Those who cling to a belief system that supports their world view, and those that would seek to use an unfortunate and irresponsible loan guarantee to cripple an entire technology sector, are doing no one any favors. Looking at the ice core data produced by NASA scientists we can see the earth’s temperature has varied widely over time, including during times when there were no humans on the planet. The real question science ought to be asking and seeking answers for is not whether man is responsible for global warming, but rather why has the temperature leveled off and remained constant only during the last 10,000 years or so. See Liberal Think Tank Says Patents Are Destroying the Planet (which shows 400,000 years worth of temperature data). Because of the vilification of anyone who dared question the global warming orthodoxy we are now no closer to answering that or any other crucial question because intelligent debate was blocked and those who held different views of the facts were ridiculed. It seems we never learn from history. Isn’t that more or less what happened with Galileo?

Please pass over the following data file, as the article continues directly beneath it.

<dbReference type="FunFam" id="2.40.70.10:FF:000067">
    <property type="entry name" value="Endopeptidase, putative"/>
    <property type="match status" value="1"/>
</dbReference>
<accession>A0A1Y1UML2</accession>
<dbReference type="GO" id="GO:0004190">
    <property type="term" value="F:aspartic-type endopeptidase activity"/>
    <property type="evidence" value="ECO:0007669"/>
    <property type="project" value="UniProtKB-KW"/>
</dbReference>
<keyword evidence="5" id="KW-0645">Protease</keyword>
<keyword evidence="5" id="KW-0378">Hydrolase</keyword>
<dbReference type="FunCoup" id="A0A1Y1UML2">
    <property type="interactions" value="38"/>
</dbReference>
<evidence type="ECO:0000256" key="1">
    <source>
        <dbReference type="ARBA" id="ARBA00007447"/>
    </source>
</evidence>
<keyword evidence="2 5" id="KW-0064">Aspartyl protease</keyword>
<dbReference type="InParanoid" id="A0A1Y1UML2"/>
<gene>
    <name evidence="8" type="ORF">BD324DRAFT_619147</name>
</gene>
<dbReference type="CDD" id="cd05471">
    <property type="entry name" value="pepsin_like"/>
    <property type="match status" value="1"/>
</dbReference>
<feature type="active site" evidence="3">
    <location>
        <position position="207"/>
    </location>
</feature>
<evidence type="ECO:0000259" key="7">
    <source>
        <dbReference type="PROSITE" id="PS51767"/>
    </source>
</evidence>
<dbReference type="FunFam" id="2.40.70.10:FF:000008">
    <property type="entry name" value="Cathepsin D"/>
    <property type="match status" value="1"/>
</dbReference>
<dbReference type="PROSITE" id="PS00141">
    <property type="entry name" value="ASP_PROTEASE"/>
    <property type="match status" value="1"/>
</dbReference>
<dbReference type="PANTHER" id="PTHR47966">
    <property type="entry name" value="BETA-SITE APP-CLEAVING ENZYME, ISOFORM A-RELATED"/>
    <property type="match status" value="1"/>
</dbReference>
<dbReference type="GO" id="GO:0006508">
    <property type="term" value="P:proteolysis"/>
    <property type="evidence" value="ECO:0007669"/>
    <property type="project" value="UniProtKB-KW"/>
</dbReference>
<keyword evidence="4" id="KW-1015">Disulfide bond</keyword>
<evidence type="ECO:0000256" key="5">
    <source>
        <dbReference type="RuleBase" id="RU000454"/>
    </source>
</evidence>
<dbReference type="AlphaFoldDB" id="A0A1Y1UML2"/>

Allowing politics, academic elitism that suppresses viewpoints and/or environmental religion to get in the way of asking questions and probing for answers is unforgivable. Those who know for sure they are right aren’t even worth listening to because history conclusively proves that science fact is a moving target. Science changes all the time and what was fact one day will be proven wrong another. That should have been the first clue that the global warming alarmists were incorrect. They wouldn’t even tolerate dissent on any level, which isn’t exactly the scientific norm. It should also have been a clue that their dire precitions never came true and that their data and conclusions didn’t seem to jive with the ice core temperature data.
Absolutists miss the objective truths that everyone SHOULD be able to agree upon; namely the climate is changing, we will presumably run out of fossil fuels at some point, fossil fuels are getting more expensive and steps should be taken to pollute our environment less so we can pass on as pristine a planet to our children and grandchildren as possible. Regardless of whether you want to blindly believe man is solely responsible for global warming or you are smart enough to realize that there are natural causes for climate change that go well beyond anything man could ever inflict upon the earth, all solutions wind up pointing in the same direction. Bickering about quasi-religious believes is nonsense. The only rational response is to pursue a responsible energy policy that has as its aim the dawning of a clean, renewable energy economy. AFter all, what is the harm in polluting less? And does anyone really believe man is completely blameless in the changing of the climate?